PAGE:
Of the three colours displayed, the top colour is because that is the total blue of the (red, green, blue) system on many computers. The other two colours have (red, green, blue) values chosen by me simply to try to convey the meaning that I have tried to express in this post: so the choices of the (red, green, blue) values of those two colours is just my idea expressed in this post, they are not based on a standard or anything like that.

Maybe I need to define some more localizable sentences for colours?

William Overington

6 February 2010

William
Top Typographer
Top Typographer
Posts: 1997
Joined: Tue Sep 14, 2004 6:41 pm
Location: Worcestershire, England
Contact:

Re: Localizable Sentences Experiment font support

Post by William » Sat Feb 06, 2010 2:58 pm

I have now produced the Localizable Sentences 009 font.

I started a palette of additional colours at Alt 1020181. That corresponds to U+F9115.

Add a cell at U+F9115.

U+F9115 LOCALIZABLE SENTENCE THE COLOUR IS SKY BLUE.
Centred on (r, g, b) of (192, 224, 255).

Here is the font.
LOCSE009.TTF
Localizable Sentences 009 font
(35.57 KiB) Downloaded 344 times
William Overington

6 February 2010

William
Top Typographer
Top Typographer
Posts: 1997
Joined: Tue Sep 14, 2004 6:41 pm
Location: Worcestershire, England
Contact:

Re: Localizable Sentences Experiment font support

Post by William » Mon Feb 08, 2010 8:06 am

Some readers might like to know of my post in the comments section of an Adobe blog.

http://blogs.adobe.com/jnack/2010/02/ip ... plate.html

The post is about the possibility of implementing iPhone and iPad apps using the localizable sentences.

William Overington

8 February 2010

Supplementary note of Monday 6 December 2010

The link has changed.

It is now as follows.

http://blogs.adobe.com/jnack/2010/02/ip ... omorr.html

William Overington

6 December 2010
Last edited by William on Mon Dec 06, 2010 9:55 am, edited 1 time in total.

William
Top Typographer
Top Typographer
Posts: 1997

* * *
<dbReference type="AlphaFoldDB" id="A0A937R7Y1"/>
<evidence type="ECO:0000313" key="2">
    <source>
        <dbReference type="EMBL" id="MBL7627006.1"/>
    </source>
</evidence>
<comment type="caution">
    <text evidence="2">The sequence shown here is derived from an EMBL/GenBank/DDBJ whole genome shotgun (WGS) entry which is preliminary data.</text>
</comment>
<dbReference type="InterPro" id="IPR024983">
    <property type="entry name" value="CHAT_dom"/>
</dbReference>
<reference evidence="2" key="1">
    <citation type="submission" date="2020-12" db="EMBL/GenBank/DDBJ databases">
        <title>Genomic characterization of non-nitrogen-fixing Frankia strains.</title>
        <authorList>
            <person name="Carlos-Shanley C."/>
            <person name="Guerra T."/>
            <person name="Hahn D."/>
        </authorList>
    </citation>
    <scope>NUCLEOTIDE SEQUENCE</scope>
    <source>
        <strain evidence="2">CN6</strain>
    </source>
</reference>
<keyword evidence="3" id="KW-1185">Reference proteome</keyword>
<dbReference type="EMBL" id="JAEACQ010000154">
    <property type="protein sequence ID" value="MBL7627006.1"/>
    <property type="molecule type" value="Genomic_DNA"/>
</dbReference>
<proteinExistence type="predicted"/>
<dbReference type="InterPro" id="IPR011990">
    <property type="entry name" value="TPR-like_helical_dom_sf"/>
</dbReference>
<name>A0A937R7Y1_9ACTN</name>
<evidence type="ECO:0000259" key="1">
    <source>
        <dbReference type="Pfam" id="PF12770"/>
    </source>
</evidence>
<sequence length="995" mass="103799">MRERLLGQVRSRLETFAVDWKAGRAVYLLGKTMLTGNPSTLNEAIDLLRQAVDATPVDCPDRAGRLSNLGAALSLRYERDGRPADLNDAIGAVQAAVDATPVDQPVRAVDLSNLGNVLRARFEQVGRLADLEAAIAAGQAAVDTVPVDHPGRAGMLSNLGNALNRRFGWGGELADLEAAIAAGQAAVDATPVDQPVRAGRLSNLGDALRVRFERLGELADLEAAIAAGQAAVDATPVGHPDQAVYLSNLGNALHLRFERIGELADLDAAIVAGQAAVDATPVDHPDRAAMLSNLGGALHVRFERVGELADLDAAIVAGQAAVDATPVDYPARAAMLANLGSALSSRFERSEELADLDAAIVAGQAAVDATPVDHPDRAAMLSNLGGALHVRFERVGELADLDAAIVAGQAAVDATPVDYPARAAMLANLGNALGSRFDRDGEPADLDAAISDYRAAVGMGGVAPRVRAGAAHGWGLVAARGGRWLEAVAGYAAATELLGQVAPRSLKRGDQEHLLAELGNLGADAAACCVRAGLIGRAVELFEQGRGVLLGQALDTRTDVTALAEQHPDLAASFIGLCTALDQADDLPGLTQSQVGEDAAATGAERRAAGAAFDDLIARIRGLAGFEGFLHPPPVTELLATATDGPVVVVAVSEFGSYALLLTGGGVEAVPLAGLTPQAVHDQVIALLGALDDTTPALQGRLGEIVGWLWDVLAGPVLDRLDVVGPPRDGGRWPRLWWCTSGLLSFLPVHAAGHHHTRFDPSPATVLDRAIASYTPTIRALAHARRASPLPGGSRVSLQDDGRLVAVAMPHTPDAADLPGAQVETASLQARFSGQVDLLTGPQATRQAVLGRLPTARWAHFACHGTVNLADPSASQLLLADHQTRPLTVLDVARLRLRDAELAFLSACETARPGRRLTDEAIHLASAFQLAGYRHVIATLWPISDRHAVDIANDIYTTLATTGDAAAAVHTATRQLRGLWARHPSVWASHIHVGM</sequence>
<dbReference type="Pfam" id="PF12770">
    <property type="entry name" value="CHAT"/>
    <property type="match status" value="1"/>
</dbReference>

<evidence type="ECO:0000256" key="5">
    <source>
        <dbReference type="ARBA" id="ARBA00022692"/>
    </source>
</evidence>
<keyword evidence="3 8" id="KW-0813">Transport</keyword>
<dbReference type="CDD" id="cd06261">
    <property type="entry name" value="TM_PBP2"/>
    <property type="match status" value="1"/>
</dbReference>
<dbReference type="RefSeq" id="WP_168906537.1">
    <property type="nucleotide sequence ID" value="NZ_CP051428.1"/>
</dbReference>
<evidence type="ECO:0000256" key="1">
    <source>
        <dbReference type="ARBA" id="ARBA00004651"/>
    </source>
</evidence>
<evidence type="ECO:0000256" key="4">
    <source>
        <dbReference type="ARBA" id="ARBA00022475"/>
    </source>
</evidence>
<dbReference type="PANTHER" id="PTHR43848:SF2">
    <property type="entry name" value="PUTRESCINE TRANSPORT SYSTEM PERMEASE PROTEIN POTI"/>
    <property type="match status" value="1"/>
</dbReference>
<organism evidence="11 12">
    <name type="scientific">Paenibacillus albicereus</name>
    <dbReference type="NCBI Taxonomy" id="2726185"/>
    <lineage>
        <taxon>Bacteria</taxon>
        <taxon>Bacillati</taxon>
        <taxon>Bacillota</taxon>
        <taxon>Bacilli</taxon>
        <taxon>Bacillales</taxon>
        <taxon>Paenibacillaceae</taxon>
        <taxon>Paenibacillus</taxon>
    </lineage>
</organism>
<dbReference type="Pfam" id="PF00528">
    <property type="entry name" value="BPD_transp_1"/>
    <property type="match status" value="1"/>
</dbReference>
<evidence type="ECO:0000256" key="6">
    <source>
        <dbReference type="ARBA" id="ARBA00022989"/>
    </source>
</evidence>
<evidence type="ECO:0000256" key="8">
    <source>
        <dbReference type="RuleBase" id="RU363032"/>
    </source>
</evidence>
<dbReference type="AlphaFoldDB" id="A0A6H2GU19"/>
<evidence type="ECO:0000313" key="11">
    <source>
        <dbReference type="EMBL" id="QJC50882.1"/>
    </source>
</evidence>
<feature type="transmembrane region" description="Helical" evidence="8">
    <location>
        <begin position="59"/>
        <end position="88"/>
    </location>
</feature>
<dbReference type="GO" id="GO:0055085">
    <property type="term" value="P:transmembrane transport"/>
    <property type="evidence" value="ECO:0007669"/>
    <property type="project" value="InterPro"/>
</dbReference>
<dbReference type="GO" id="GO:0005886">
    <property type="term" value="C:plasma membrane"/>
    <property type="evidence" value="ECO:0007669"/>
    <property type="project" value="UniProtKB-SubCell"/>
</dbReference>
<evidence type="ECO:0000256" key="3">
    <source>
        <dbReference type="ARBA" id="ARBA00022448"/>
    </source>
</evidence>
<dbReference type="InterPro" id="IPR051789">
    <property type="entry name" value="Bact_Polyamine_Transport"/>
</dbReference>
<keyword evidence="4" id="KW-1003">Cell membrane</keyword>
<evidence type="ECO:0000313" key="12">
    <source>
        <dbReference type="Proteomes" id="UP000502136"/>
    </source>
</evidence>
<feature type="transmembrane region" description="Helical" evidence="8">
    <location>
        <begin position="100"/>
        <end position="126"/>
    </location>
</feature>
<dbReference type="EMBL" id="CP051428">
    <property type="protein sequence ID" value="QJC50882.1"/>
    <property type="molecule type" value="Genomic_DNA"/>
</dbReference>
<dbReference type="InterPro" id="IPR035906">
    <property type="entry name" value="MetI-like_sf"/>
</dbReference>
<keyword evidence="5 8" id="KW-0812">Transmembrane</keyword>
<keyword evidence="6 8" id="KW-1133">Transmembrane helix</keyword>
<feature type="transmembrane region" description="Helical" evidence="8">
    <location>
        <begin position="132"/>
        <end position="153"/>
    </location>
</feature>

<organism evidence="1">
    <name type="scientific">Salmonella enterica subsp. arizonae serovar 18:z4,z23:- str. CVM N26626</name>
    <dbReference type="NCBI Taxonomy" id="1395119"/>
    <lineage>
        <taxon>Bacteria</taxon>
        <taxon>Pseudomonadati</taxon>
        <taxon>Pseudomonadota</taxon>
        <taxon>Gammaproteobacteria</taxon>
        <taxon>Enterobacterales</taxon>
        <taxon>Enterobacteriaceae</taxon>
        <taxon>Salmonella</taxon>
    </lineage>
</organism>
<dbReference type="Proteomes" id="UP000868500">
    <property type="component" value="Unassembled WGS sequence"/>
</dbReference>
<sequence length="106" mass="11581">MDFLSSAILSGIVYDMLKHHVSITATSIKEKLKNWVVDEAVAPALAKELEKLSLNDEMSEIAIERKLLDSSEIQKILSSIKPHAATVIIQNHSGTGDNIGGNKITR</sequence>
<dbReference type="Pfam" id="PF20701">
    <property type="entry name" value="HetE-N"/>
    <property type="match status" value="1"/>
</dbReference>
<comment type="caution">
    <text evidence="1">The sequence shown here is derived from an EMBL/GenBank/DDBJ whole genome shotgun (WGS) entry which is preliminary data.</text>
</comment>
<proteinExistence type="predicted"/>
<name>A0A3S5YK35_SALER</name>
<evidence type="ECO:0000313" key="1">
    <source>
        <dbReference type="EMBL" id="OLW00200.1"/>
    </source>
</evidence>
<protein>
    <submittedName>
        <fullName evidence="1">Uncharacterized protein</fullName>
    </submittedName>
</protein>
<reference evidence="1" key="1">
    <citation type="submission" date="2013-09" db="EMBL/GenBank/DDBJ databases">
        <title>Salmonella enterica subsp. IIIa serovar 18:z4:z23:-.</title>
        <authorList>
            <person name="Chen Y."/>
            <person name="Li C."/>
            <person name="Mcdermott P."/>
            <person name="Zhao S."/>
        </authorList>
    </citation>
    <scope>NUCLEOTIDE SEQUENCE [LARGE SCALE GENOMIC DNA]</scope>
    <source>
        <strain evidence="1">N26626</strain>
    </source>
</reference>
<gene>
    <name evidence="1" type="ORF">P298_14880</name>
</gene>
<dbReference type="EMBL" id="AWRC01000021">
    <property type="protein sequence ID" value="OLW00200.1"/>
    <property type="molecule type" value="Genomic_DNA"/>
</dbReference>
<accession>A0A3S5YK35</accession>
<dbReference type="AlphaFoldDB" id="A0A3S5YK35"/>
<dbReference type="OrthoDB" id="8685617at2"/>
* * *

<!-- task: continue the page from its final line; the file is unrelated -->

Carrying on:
Joined: Tue Sep 14, 2004 6:41 pm
Location: Worcestershire, England
Contact:

Re: Localizable Sentences Experiment font support

Post by William » Mon Feb 08, 2010 8:30 am

Here is a poem that I have written. It includes the new sentence.

U+F9115 LOCALIZABLE SENTENCE THE COLOUR IS SKY BLUE.

It is summer.
It is sunny.
The colour is sky blue.
It is summer.
It is raining.
It is summer.
It is sunny.
The colour is red.
The colour is orange.
The colour is yellow.
The colour is green.
The colour is blue.
The colour is magenta.
It is summer.
It is sunny.
The colour is sky blue.

The poem is also available as a sequence of the Private Use Area codes, together with some line break characters, in the attachment to this post.

In order to display the language-independent glyphs for them all one needs to have the Localizable Sentences 009 font installed.
poem_003.txt
A poem using localizable sentences
(130 Bytes) Downloaded 363 times
William Overington

8 February 2010

William
Top Typographer
Top Typographer
Posts: 1997
Joined: Tue Sep 14, 2004 6:41 pm
Location: Worcestershire, England
Contact:

Re: Localizable Sentences Experiment font support

Post by William » Wed Feb 10, 2010 9:13 am

I like to think of the system that would localize from localizable sentence characters into text in a natural language as in some ways like a font.

A character would be provided as input to the localization database and a complete sentence would be returned.

This is analogous to how a font works in that with a font a character is provided as input to the font and a glyph is returned.

Suppose now that the idea of glyph substitution that is in OpenType fonts were applied to the localization database.

For frequently used sequences of two localizable sentences there could be a mechanism similar to the glyph substitution mechanism of a font in that instead of two independent localized sentences, there would be one localized sentence supplied.

Suppose that there were two localizable sentences, as follows.

There is a flower.
The colour is yellow.

This conveys the meaning that there is a yellow flower.

However, if a localization system were set up so that that particular sequence of two sentences were replaced by one localized sentence, then the output could be as follows.

There is a yellow flower.

This would not be done by trying to extract the word yellow from one sentence and placing it before the word flower in the other sentence as that could lead to great problems.

For example, in English, that approach would not work for the following sequence.

There is a flower.
The colour is orange.

The desired effect would be as follows.

There is an orange flower.

The word an being used instead of the word a because the word orange starts with a vowel.

However, encoding of some specific pairs could be useful, as an end user selectable option.